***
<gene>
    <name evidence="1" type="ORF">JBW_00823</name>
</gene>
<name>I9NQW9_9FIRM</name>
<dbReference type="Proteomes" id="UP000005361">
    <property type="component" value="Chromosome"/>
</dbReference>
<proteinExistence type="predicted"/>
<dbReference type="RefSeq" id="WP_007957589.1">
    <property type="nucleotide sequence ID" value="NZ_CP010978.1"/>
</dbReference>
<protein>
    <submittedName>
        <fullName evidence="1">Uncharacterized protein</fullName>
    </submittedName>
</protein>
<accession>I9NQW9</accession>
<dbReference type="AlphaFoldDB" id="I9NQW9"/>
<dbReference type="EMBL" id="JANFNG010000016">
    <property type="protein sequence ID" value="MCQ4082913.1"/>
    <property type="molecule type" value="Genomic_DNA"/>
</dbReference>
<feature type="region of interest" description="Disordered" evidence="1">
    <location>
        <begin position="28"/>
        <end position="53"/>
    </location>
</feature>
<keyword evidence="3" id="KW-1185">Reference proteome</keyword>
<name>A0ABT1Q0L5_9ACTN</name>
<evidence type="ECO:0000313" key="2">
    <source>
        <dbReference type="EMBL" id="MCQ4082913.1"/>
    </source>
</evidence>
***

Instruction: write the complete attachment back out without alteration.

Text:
<gene>
    <name evidence="1" type="ORF">JBW_00823</name>
</gene>
<name>I9NQW9_9FIRM</name>
<dbReference type="Proteomes" id="UP000005361">
    <property type="component" value="Chromosome"/>
</dbReference>
<proteinExistence type="predicted"/>
<dbReference type="RefSeq" id="WP_007957589.1">
    <property type="nucleotide sequence ID" value="NZ_CP010978.1"/>
</dbReference>
<protein>
    <submittedName>
        <fullName evidence="1">Uncharacterized protein</fullName>
    </submittedName>
</protein>
<accession>I9NQW9</accession>
<dbReference type="AlphaFoldDB" id="I9NQW9"/>
<dbReference type="EMBL" id="JANFNG010000016">
    <property type="protein sequence ID" value="MCQ4082913.1"/>
    <property type="molecule type" value="Genomic_DNA"/>
</dbReference>
<feature type="region of interest" description="Disordered" evidence="1">
    <location>
        <begin position="28"/>
        <end position="53"/>
    </location>
</feature>
<keyword evidence="3" id="KW-1185">Reference proteome</keyword>
<name>A0ABT1Q0L5_9ACTN</name>
<evidence type="ECO:0000313" key="2">
    <source>
        <dbReference type="EMBL" id="MCQ4082913.1"/>
    </source>
</evidence>